Christopher Huskilson is pretty modest about the work he’s done—“everyone is focused on cleaning up their energy system,” he recently told an audience of energy-conference attendees. But 58-year-old multiple-generation bluenoser from Shelburne, Nova Scotia, isn’t like everyone else.
Huskilson is president and CEO of Halifax, Nova Scotia-based Emera, a diverse energy services company that is steadily working to cut energy waste and transform the region’s electricity system. Its $10 billion balance sheet includes holdings in electricity generation, transmission and distribution across Atlantic Canada, New England, and the Caribbean. It’s the parent company of Nova Scotia Power.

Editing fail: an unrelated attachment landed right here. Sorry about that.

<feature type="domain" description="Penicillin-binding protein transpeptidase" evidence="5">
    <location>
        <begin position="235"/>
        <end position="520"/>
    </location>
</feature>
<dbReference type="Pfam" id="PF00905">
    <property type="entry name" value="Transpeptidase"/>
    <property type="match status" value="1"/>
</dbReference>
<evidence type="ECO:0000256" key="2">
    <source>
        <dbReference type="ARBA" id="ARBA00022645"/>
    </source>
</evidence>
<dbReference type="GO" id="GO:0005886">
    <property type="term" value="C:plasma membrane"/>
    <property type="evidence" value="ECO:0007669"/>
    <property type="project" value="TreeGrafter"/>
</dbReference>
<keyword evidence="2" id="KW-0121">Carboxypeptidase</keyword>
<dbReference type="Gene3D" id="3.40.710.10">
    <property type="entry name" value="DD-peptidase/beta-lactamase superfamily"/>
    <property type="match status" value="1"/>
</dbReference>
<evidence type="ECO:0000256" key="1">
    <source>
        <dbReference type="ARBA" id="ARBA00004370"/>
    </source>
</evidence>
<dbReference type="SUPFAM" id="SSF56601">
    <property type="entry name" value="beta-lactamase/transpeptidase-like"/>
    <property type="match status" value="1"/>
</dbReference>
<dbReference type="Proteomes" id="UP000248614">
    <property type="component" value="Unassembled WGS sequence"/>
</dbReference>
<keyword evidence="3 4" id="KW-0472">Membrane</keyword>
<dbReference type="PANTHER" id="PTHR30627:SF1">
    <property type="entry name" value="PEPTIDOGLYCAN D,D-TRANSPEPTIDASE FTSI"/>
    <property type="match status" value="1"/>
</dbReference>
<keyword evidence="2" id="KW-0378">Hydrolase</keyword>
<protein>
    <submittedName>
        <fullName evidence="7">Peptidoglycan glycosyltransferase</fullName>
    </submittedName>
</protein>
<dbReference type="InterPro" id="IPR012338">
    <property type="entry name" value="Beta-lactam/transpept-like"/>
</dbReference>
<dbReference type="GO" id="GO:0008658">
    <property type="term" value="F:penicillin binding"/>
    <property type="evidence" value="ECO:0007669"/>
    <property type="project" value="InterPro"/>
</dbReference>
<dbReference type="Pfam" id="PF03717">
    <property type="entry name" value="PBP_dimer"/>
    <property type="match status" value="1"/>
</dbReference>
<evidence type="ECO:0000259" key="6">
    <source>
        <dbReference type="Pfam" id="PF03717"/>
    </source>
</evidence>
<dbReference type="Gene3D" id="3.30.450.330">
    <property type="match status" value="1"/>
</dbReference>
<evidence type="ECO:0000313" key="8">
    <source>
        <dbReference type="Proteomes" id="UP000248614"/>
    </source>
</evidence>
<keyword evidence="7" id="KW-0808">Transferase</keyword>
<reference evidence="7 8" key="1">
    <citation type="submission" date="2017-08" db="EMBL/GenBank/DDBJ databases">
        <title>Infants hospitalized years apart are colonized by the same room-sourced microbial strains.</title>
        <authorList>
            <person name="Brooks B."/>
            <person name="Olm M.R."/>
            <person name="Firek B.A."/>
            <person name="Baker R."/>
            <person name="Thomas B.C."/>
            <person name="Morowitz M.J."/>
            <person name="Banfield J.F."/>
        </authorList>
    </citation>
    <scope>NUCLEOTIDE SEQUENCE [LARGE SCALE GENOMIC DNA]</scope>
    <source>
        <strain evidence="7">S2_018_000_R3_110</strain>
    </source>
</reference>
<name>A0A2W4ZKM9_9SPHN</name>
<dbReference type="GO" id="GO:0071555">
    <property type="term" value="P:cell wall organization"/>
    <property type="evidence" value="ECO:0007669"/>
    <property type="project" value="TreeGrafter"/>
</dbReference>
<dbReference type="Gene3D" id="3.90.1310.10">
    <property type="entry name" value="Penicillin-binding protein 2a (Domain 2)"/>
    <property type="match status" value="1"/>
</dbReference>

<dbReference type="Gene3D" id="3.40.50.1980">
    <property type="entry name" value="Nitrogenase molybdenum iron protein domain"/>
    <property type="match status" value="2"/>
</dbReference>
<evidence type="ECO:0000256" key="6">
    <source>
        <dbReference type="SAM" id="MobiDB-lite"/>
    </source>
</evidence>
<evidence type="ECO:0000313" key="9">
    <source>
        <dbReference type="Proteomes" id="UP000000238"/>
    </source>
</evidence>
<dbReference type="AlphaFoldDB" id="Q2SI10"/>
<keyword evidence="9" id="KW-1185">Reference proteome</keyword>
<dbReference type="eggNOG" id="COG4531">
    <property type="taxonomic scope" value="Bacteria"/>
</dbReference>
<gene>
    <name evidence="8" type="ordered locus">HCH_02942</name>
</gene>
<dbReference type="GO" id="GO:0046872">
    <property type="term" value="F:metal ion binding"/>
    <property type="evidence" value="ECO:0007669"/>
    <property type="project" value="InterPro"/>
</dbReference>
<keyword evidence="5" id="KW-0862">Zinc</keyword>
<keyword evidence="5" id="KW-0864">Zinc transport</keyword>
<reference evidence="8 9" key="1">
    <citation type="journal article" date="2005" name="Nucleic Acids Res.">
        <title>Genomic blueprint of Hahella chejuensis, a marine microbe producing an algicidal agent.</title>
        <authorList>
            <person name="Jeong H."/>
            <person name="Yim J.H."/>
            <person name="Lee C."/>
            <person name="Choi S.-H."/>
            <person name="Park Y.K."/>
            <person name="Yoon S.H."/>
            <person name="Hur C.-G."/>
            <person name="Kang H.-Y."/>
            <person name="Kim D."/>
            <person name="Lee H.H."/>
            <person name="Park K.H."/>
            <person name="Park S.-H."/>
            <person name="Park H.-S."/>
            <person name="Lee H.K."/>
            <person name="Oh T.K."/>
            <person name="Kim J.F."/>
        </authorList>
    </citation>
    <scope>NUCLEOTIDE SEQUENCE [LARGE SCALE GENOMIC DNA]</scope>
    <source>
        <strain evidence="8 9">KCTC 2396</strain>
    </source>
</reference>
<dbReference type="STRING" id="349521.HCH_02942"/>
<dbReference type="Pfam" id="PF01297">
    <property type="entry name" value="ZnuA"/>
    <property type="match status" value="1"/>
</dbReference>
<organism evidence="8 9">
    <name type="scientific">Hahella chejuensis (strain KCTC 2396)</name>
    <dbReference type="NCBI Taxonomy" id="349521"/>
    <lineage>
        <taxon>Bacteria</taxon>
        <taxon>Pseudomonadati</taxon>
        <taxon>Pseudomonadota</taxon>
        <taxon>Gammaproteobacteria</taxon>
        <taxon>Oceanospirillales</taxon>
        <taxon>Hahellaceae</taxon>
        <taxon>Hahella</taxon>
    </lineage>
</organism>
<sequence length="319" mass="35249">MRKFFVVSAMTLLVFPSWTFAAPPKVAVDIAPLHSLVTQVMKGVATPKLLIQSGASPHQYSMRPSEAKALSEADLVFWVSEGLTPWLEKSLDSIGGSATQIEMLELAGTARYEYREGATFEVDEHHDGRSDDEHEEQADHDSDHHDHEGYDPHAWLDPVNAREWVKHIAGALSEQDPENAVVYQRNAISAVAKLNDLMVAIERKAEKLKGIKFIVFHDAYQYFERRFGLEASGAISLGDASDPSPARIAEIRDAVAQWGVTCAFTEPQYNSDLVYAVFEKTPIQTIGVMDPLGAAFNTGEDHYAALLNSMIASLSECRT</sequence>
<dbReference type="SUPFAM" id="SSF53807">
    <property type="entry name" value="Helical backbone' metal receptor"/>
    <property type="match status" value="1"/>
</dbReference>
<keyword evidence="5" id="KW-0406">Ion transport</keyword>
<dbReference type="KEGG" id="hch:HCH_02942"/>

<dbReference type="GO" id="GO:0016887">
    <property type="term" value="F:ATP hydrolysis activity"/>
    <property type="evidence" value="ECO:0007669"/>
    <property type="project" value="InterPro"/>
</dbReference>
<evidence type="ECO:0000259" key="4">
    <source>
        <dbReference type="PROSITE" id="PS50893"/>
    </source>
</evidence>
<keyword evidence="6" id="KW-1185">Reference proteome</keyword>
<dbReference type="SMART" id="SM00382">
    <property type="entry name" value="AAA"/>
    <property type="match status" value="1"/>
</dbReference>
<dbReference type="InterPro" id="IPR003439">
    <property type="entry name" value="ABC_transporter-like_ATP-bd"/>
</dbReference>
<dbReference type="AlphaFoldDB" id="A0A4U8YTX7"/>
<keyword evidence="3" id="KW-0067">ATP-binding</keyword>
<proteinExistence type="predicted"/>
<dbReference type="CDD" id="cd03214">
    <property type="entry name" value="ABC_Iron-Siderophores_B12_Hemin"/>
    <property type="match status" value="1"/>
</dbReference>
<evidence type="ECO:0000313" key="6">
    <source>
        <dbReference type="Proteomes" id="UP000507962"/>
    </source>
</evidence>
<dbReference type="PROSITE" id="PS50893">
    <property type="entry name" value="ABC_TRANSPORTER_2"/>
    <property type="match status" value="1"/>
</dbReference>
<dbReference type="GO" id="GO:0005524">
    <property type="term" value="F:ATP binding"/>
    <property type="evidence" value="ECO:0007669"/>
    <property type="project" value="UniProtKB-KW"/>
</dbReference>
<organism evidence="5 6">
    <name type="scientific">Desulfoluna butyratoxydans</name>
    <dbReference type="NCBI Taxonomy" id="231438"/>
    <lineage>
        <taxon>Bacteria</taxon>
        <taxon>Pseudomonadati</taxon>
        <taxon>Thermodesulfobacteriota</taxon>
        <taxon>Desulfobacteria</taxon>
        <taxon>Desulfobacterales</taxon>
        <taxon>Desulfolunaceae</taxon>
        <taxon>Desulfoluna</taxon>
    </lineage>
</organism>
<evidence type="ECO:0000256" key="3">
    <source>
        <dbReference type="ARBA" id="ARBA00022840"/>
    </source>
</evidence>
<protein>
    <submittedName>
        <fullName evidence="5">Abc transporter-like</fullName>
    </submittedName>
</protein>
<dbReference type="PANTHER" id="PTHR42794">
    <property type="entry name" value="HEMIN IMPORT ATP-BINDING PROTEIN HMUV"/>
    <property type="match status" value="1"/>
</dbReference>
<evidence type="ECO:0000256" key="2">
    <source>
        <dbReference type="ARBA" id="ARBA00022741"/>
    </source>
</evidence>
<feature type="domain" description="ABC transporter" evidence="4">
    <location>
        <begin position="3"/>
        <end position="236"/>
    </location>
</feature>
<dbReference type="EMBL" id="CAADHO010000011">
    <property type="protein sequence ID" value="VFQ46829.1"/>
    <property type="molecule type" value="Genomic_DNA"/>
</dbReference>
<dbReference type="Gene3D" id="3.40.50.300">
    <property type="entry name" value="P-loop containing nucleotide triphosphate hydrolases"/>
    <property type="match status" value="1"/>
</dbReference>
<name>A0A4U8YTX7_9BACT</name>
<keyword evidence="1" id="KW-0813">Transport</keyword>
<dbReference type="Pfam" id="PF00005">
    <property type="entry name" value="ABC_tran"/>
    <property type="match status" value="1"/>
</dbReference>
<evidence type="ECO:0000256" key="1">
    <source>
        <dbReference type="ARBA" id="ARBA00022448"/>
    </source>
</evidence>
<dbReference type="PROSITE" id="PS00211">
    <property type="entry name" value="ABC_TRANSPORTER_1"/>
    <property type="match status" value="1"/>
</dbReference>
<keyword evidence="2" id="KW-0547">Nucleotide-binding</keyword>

Huskilson started with Nova Scotia Power 35 years ago, working as a software engineer trying to develop tidal power in the Bay of Fundy. In 2004, he took the company’s helm. “We believed clean energy was the way forward, and we’ve been working on that ever since,” he said. A decade later, Emera’s assets have jumped $6 billion.
Case in point: The $8.6 billion federally backed Lower Churchill Project will deliver five terrawatts of hydroelectricity from Newfoundland and Labrador. Maritime Link, Emera’s $2 billion portion of the project, will add 1,800 km of overland and undersea transmission and will help Nova Scotia and New England kick coal off the wires.
Huskilson is also leading the charge on Cape Sharp Tidal, a coalition working to deploy a fully grid connected 4MW tidal array in the Bay of Fundy in 2015.
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